Garfield Auto: A Father-Son Team Turns Old Cars Into New | Business

TRAVERSE CITY – Garfield Auto Service Center performs the usual oil changes, brake service and engine repairs that most garages offer. But it also launches four or five classic car restorations each year, vehicles so pristine they look like they’ve just come out of the factory.

Jeff Koch, 47, and his father, Jack Koch, 73, are proud of the quality of their work.

They restored a 1957 BMW Isetta which is currently on display at the BMW Group headquarters in Washington DC. A classic Porsche they restored now graces an architect’s office in Berlin, Germany. They also restored a 1917 LaFrance fire truck and a Packard, among other vehicles. Currently in their garage there is another Isetta nearing completion, a 1967 Jaguar E-Type 12 cylinder being restored and an MGA in pieces.

The duo perform their restoration magic in the building at 725 S. Garfield Ave.

Jeff actually does most of the work these days, with his employees. Jack, although retired, still stops by the store a few days a month during the summer. He left last week to spend the winter in Florida.

Restoration work began as a way for the Kochs to occupy themselves and their employees during periods of lull in repair activity.

“When you’re one of the repair shops, you’re going to have time off,” Jack said.

Garfield Auto employs three mechanics and two coachbuilders.

Jack has a long history as a local entrepreneur. He owned and operated “Captain Jack’s” bar near the Holiday Inn in Traverse City, now the West Bay Beach Hotel. He sold dump trucks and school buses for a local car dealership.

“I’ve always heard, ‘If one job doesn’t work, you get two jobs,'” Jack said.

About 20 years ago, he purchased the Meinke Muffler franchise operating at 725 S. Garfield Ave. A few years later, he quit the franchise and set up as an independent.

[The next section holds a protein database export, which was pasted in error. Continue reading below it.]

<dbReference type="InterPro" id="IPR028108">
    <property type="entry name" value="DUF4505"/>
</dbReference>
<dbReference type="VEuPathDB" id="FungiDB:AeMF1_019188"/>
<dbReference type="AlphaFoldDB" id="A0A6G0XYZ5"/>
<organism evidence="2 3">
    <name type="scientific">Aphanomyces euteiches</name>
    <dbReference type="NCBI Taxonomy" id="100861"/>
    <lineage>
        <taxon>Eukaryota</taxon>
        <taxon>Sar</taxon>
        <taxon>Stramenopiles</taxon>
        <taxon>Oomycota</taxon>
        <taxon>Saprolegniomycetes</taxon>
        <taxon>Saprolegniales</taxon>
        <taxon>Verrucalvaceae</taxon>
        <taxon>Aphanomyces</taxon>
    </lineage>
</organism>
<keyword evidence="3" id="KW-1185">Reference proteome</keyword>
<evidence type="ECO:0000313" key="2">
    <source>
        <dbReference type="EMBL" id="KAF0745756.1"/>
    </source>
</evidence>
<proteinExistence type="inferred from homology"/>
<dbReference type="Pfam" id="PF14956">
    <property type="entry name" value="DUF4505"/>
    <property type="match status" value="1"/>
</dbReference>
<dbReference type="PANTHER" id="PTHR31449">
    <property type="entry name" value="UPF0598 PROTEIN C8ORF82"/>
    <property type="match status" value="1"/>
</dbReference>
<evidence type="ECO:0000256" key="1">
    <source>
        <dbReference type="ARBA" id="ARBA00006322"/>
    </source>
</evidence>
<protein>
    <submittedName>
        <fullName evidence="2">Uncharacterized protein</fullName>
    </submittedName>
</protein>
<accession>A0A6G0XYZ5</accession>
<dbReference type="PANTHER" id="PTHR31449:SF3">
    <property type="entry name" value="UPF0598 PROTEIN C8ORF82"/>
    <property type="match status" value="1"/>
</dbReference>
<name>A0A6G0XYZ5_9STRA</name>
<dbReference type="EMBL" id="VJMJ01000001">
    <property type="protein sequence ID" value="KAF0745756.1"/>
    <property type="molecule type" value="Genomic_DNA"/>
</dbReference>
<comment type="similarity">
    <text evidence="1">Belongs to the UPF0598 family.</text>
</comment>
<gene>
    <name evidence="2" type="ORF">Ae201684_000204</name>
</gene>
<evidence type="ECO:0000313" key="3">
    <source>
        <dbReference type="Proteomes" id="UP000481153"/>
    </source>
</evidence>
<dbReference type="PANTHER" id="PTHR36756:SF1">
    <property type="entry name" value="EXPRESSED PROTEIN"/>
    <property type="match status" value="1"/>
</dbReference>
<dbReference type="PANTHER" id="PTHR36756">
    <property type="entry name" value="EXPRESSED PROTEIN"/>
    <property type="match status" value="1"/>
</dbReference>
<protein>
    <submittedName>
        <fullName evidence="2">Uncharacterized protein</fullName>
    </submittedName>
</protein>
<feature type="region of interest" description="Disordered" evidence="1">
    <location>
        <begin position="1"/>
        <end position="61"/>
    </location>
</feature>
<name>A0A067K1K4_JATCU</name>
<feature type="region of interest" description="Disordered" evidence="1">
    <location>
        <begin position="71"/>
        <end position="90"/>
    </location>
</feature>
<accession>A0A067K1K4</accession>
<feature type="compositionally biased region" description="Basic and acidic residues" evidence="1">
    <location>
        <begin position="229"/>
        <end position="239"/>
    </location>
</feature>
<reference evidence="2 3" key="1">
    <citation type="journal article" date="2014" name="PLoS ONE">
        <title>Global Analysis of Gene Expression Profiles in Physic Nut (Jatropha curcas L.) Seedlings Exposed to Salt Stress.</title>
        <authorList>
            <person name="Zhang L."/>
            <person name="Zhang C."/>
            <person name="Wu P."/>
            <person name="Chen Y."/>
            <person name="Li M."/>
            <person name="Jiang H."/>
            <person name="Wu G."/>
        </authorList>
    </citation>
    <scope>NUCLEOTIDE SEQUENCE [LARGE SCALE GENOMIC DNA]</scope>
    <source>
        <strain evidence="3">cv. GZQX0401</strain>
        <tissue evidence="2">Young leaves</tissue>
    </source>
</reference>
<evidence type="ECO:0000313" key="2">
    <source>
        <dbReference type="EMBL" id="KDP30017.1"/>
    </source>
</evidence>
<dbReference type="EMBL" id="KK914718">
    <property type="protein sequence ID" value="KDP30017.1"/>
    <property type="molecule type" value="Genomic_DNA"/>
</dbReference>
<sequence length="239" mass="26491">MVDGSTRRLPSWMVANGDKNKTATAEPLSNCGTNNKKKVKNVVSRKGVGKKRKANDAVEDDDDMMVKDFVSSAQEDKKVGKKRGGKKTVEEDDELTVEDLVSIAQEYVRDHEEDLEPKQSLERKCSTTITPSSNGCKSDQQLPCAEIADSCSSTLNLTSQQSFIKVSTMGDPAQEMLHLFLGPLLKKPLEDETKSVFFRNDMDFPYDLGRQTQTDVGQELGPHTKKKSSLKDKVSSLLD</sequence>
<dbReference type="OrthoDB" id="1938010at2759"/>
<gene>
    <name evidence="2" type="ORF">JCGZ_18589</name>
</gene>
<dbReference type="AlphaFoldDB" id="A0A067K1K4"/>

His son, Jeff, went through his own career change. He taught social studies and history in Flagstaff, Arizona for 12 years. Then he bounced back to Traverse City.

“It was the water, to be honest,” Jeff said. “I thought mountains could replace water, but they couldn’t.”

It was years ago. Since then Jack has mostly retired and Jeff now runs Garfield Auto.

Jeff took an interest in restoring BMW motorcycles from the 1930s and 1940s. Last week he removed fabric covering the beautifully refurbished frame of a 1936 BMW cycle he had purchased in Europe and returned in the USA. The motorcycle’s engine, he said, has been in Colorado for two years as an engine expert searches there for parts.

Motorcycle work led to car restorations.

“It started with the Isettas,” Jack said.

BMW made Isettas in the post-war years when petrol was expensive and European budgets were thin. The Isetta is a small car bubble that can accommodate two people. The only door is the entire front of the car. The engine is small, much like a motorcycle engine. The vehicle is a cross between a motorcycle and a full-size car, Jack said. The Kochs have always tended to focus their restoration projects on the small side.

“Mostly little European stuff,” Jack said.

But Jeff is currently finishing up a larger project – a classic Toyota Land Cruiser. He drove the vehicle all last summer without the bolt-on hardtop.

“I have three kids. I can cram everyone in there,” he said.

When the Land Cruiser is finished, he plans to sell it, even though he calls it his dream vehicle. He drove a beat-up Land Cruiser when he was young and has loved the classic model ever since. The example he is now finishing is what he considers close to perfection. But business is business, and when it’s done, it will go on sale.

A few feet away, on the other side of the garage, a late-model sedan needed routine maintenance. Old and new vehicles coexist harmoniously in the store.

Daily mechanical work still provides the meat and potatoes for Garfield Auto’s business. But restorations provide a steady revenue stream, as well as valuable word-of-mouth advertising.

Jeff doesn’t see restoration work taking precedence over day-to-day mechanical work. But his eyes light up when he talks about the Land Cruiser, the classic BMW motorcycle, or the other projects he and his dad have already done.

He and his father both enjoy bringing classic cars back to life. But they both know the value of routine, repeat business.

“It’s easier to keep the customers you have,” Jack said, “rather than going after new ones.”

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